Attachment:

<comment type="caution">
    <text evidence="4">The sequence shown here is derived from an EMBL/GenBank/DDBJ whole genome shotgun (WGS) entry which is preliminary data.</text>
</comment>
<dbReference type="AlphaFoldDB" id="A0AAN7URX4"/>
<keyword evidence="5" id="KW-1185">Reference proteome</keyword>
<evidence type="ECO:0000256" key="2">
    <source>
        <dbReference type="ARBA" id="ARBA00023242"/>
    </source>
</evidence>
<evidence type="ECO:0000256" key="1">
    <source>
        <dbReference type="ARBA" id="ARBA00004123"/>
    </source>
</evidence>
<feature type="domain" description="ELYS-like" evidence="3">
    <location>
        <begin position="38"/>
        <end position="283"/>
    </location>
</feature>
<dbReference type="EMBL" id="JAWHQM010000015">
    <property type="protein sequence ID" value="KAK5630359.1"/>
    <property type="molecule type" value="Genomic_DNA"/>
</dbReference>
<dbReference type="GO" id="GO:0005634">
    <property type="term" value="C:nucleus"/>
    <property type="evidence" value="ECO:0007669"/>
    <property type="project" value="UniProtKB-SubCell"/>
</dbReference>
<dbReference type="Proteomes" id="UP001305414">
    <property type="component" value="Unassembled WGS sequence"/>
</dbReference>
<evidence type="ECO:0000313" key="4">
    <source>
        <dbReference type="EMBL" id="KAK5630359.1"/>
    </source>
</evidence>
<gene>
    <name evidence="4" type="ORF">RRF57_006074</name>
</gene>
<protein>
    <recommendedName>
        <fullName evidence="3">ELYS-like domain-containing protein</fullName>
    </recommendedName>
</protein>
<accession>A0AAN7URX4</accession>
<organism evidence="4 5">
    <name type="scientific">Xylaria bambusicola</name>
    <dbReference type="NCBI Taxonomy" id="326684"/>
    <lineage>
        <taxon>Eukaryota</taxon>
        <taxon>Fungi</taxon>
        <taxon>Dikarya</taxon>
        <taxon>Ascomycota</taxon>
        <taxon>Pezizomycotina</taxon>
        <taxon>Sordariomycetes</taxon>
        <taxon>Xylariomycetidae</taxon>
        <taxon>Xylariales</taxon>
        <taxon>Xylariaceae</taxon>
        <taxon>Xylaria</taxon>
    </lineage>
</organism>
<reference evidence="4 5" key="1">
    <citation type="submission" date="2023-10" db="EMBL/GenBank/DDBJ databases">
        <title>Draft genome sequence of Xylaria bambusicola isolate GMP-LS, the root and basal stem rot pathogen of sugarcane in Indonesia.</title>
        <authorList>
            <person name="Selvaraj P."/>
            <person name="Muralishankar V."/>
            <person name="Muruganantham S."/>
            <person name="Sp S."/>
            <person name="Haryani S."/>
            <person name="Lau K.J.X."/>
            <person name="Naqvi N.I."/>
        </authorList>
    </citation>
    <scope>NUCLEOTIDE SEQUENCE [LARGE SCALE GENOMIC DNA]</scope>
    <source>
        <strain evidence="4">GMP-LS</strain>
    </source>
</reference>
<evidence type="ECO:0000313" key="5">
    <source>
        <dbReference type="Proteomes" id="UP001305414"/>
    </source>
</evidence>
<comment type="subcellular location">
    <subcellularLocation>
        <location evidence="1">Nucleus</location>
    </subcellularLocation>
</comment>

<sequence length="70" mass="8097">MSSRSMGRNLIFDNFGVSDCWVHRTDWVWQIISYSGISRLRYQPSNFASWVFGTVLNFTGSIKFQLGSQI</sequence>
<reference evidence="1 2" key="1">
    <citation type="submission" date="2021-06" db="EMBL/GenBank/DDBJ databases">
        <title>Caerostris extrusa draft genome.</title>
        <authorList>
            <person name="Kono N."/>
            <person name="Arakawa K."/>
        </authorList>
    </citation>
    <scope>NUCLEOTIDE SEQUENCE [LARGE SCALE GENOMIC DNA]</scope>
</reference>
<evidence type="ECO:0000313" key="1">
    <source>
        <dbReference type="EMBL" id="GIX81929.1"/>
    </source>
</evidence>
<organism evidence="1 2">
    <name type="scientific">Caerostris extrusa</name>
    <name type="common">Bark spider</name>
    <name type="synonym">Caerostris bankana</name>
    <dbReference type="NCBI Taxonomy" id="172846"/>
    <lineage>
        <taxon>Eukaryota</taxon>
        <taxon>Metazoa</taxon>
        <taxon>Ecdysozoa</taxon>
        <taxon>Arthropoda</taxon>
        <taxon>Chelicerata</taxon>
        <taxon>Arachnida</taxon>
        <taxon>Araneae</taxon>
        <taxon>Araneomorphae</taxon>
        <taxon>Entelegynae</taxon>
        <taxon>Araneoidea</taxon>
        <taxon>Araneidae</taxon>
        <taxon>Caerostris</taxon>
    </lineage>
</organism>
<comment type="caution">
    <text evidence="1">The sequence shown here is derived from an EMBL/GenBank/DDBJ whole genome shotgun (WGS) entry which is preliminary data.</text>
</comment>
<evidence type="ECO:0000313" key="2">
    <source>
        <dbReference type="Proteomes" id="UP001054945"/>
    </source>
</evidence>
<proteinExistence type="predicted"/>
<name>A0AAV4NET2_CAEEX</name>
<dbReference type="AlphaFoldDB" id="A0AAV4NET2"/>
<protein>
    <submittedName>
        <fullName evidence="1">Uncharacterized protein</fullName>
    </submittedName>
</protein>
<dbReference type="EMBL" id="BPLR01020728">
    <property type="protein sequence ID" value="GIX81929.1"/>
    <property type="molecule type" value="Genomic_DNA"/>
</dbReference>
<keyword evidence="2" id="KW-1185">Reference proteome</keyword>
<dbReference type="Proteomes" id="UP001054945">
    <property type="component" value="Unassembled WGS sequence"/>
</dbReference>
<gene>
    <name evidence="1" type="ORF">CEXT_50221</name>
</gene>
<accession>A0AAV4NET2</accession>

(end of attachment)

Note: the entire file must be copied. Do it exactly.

<comment type="caution">
    <text evidence="4">The sequence shown here is derived from an EMBL/GenBank/DDBJ whole genome shotgun (WGS) entry which is preliminary data.</text>
</comment>
<dbReference type="AlphaFoldDB" id="A0AAN7URX4"/>
<keyword evidence="5" id="KW-1185">Reference proteome</keyword>
<evidence type="ECO:0000256" key="2">
    <source>
        <dbReference type="ARBA" id="ARBA00023242"/>
    </source>
</evidence>
<evidence type="ECO:0000256" key="1">
    <source>
        <dbReference type="ARBA" id="ARBA00004123"/>
    </source>
</evidence>
<feature type="domain" description="ELYS-like" evidence="3">
    <location>
        <begin position="38"/>
        <end position="283"/>
    </location>
</feature>
<dbReference type="EMBL" id="JAWHQM010000015">
    <property type="protein sequence ID" value="KAK5630359.1"/>
    <property type="molecule type" value="Genomic_DNA"/>
</dbReference>
<dbReference type="GO" id="GO:0005634">
    <property type="term" value="C:nucleus"/>
    <property type="evidence" value="ECO:0007669"/>
    <property type="project" value="UniProtKB-SubCell"/>
</dbReference>
<dbReference type="Proteomes" id="UP001305414">
    <property type="component" value="Unassembled WGS sequence"/>
</dbReference>
<evidence type="ECO:0000313" key="4">
    <source>
        <dbReference type="EMBL" id="KAK5630359.1"/>
    </source>
</evidence>
<gene>
    <name evidence="4" type="ORF">RRF57_006074</name>
</gene>
<protein>
    <recommendedName>
        <fullName evidence="3">ELYS-like domain-containing protein</fullName>
    </recommendedName>
</protein>
<accession>A0AAN7URX4</accession>
<organism evidence="4 5">
    <name type="scientific">Xylaria bambusicola</name>
    <dbReference type="NCBI Taxonomy" id="326684"/>
    <lineage>
        <taxon>Eukaryota</taxon>
        <taxon>Fungi</taxon>
        <taxon>Dikarya</taxon>
        <taxon>Ascomycota</taxon>
        <taxon>Pezizomycotina</taxon>
        <taxon>Sordariomycetes</taxon>
        <taxon>Xylariomycetidae</taxon>
        <taxon>Xylariales</taxon>
        <taxon>Xylariaceae</taxon>
        <taxon>Xylaria</taxon>
    </lineage>
</organism>
<reference evidence="4 5" key="1">
    <citation type="submission" date="2023-10" db="EMBL/GenBank/DDBJ databases">
        <title>Draft genome sequence of Xylaria bambusicola isolate GMP-LS, the root and basal stem rot pathogen of sugarcane in Indonesia.</title>
        <authorList>
            <person name="Selvaraj P."/>
            <person name="Muralishankar V."/>
            <person name="Muruganantham S."/>
            <person name="Sp S."/>
            <person name="Haryani S."/>
            <person name="Lau K.J.X."/>
            <person name="Naqvi N.I."/>
        </authorList>
    </citation>
    <scope>NUCLEOTIDE SEQUENCE [LARGE SCALE GENOMIC DNA]</scope>
    <source>
        <strain evidence="4">GMP-LS</strain>
    </source>
</reference>
<evidence type="ECO:0000313" key="5">
    <source>
        <dbReference type="Proteomes" id="UP001305414"/>
    </source>
</evidence>
<comment type="subcellular location">
    <subcellularLocation>
        <location evidence="1">Nucleus</location>
    </subcellularLocation>
</comment>

<sequence length="70" mass="8097">MSSRSMGRNLIFDNFGVSDCWVHRTDWVWQIISYSGISRLRYQPSNFASWVFGTVLNFTGSIKFQLGSQI</sequence>
<reference evidence="1 2" key="1">
    <citation type="submission" date="2021-06" db="EMBL/GenBank/DDBJ databases">
        <title>Caerostris extrusa draft genome.</title>
        <authorList>
            <person name="Kono N."/>
            <person name="Arakawa K."/>
        </authorList>
    </citation>
    <scope>NUCLEOTIDE SEQUENCE [LARGE SCALE GENOMIC DNA]</scope>
</reference>
<evidence type="ECO:0000313" key="1">
    <source>
        <dbReference type="EMBL" id="GIX81929.1"/>
    </source>
</evidence>
<organism evidence="1 2">
    <name type="scientific">Caerostris extrusa</name>
    <name type="common">Bark spider</name>
    <name type="synonym">Caerostris bankana</name>
    <dbReference type="NCBI Taxonomy" id="172846"/>
    <lineage>
        <taxon>Eukaryota</taxon>
        <taxon>Metazoa</taxon>
        <taxon>Ecdysozoa</taxon>
        <taxon>Arthropoda</taxon>
        <taxon>Chelicerata</taxon>
        <taxon>Arachnida</taxon>
        <taxon>Araneae</taxon>
        <taxon>Araneomorphae</taxon>
        <taxon>Entelegynae</taxon>
        <taxon>Araneoidea</taxon>
        <taxon>Araneidae</taxon>
        <taxon>Caerostris</taxon>
    </lineage>
</organism>
<comment type="caution">
    <text evidence="1">The sequence shown here is derived from an EMBL/GenBank/DDBJ whole genome shotgun (WGS) entry which is preliminary data.</text>
</comment>
<evidence type="ECO:0000313" key="2">
    <source>
        <dbReference type="Proteomes" id="UP001054945"/>
    </source>
</evidence>
<proteinExistence type="predicted"/>
<name>A0AAV4NET2_CAEEX</name>
<dbReference type="AlphaFoldDB" id="A0AAV4NET2"/>
<protein>
    <submittedName>
        <fullName evidence="1">Uncharacterized protein</fullName>
    </submittedName>
</protein>
<dbReference type="EMBL" id="BPLR01020728">
    <property type="protein sequence ID" value="GIX81929.1"/>
    <property type="molecule type" value="Genomic_DNA"/>
</dbReference>
<keyword evidence="2" id="KW-1185">Reference proteome</keyword>
<dbReference type="Proteomes" id="UP001054945">
    <property type="component" value="Unassembled WGS sequence"/>
</dbReference>
<gene>
    <name evidence="1" type="ORF">CEXT_50221</name>
</gene>
<accession>A0AAV4NET2</accession>